November 12, 2012

Halloween ‘12.

The girls had LOTS of fun with Halloween this year.  Bella counted down with anticipation to the day that she got to take her costume to school and the beloved candy that would be allowed.  (We are the lame parents who don’t really do sugar otherwise.) 

As of a couple of weeks ago, all three older girls wanted to be princesses – which just seemed so lame.  They dress up as princesses daily.  So I may or may not have tried to influence their decisions – and we ended up with two very cute kitty cats and two beautiful butterflies.






A purple kitty and a black kitty.  (Was there any doubt that Sylvia was going to be a purple version of whatever she dressed up as?  No.)








Ugh, I hated having to pixelate these photos, the joy in their faces was palpable.









Oh, so this is why my sisters were all so excited about Halloween!




Pumpkin carving.








November 2, 2012

Guilt and Grace

I’ve been struggling some lately with my feelings on the girls’ case.

I am the foster parent that other foster parents get frustrated talking to because my rhetoric always comes back to, ‘but our job is to support them getting back home.’  Which is definitely not the most soothing thing to hear when there is all kinds of deregulation in said foster parent’s case.

I am hard nosed, to a fault, in the lets get these kids home, and keep them home *safely* department.  (Just go back and read posts from the beginning of Bella’s case.)


But lately when I’m  zoning out thinking about the girls’ case, I catch myself being all:

“This is pointless.  Even if the girls don’t implode over visits, why even have them now? (although implosion is on the rise.)  Let’s just get this over with.  I hope I don’t have to sit with Mom for two hours at the next hospital appointment…”


Now, granted, from a very realistic perspective, reunification is not going to happen in this case.  Not at this point.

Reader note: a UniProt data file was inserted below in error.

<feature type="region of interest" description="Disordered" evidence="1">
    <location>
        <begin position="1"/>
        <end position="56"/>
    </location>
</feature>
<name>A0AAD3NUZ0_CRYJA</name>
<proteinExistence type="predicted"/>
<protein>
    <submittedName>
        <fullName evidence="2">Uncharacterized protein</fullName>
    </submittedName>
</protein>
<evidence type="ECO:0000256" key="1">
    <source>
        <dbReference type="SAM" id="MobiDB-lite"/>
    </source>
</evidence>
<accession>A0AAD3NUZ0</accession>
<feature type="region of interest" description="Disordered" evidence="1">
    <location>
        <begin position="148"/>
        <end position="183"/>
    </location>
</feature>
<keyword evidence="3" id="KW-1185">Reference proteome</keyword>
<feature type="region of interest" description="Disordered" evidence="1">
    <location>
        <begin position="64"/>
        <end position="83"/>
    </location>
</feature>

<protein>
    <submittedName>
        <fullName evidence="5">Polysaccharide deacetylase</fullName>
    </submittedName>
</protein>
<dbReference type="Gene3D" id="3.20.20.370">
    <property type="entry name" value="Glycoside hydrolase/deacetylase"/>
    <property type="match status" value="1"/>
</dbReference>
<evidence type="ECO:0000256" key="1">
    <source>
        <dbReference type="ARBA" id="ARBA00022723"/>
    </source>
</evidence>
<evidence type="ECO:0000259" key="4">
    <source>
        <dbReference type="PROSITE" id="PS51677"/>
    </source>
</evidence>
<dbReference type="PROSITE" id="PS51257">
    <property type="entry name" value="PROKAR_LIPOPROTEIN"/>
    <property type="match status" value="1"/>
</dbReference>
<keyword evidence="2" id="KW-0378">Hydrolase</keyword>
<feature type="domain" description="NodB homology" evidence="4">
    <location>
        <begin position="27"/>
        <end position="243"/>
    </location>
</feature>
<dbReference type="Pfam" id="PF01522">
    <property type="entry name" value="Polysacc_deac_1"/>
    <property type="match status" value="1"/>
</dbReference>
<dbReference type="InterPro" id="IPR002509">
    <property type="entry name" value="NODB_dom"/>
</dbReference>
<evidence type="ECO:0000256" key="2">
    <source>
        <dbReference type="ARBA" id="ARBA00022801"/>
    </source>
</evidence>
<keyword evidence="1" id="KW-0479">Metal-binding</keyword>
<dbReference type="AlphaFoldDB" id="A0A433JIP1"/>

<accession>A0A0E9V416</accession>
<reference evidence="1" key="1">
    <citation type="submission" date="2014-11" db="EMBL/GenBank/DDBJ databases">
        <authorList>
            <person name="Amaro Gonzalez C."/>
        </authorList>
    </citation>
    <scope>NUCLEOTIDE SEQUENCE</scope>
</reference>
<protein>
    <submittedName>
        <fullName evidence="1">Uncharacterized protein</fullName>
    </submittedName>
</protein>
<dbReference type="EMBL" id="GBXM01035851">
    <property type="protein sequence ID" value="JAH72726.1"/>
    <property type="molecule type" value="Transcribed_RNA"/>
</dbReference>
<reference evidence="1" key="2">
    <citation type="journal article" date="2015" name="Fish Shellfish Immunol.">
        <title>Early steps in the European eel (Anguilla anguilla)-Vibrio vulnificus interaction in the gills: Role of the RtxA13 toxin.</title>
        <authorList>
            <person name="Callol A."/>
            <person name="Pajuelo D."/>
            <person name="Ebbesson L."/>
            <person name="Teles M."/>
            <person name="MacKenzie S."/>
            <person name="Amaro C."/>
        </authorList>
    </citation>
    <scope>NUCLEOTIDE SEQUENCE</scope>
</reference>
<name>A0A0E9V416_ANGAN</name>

So how am I supposed to approach my feelings about all of this?


What I absolutely don’t want to do is lose perspective and go all raging foster parent on the case.  (Easy to do.)


I have, and want to maintain a compassion for Bella and Tootaw’s parents.  I don’t want to lose an honest heart in knowing that I cannot possibly understand what life has always been like, and is for them.

I have been privileged in ways that I cannot just pretend do not exist.  I never had to worry about real life when I was growing up. I had parents and role models who taught me what I needed to know to “be successful” and encouraged me to do so.  I was not hyper exposed to things that were not appropriate.  High school was expected of me, college was encouraged.  The list goes on.  I did nothing to earn or deserve any of those things.

I have absolute empathy for their position, their backgrounds, their lack of support.



Simultaneously, none of this precludes Bella and Tootaw from needing, and having the right by law, to justice.  An opportunity to move forward, and a hope for healing. The system is in place to look out for the best interest of the children, not the parents, and I think near the end of cases this gets a little muddled.


Of course, all of this points to the brokenness of the system, as well.  If we were as heavy handed in prevention, support, and resourcing as we are in other areas of child welfare, I think many of these cases could just be prevented.


All that to say, that these things conflict in my heart.  This desire to support, love, and encourage their parents, while simultaneously feeling like in reality, this case needs to go to adoption and these girls need to be allowed consistency in which to work out all the confusion.

There are a lot of people who hear about the girls’ case and are ripe to root for TPR and to be disgusted with their parents (a struggle for me as well).  But I can’t help but to want to throw up just a little bit at the sound of that.  I mean, what is it that we are truly doing here?  Let’s maintain perspective on the mourning that should be involved.


I don’t want to feel guilty advocating for what seems to be what is best for the girls because it simultaneously feels like giving up on something we made every effort to support.

There are not easy answers for this.  All this brokenness.  What does it look like to offer grace to the girls, and also to their parents?  To love them both?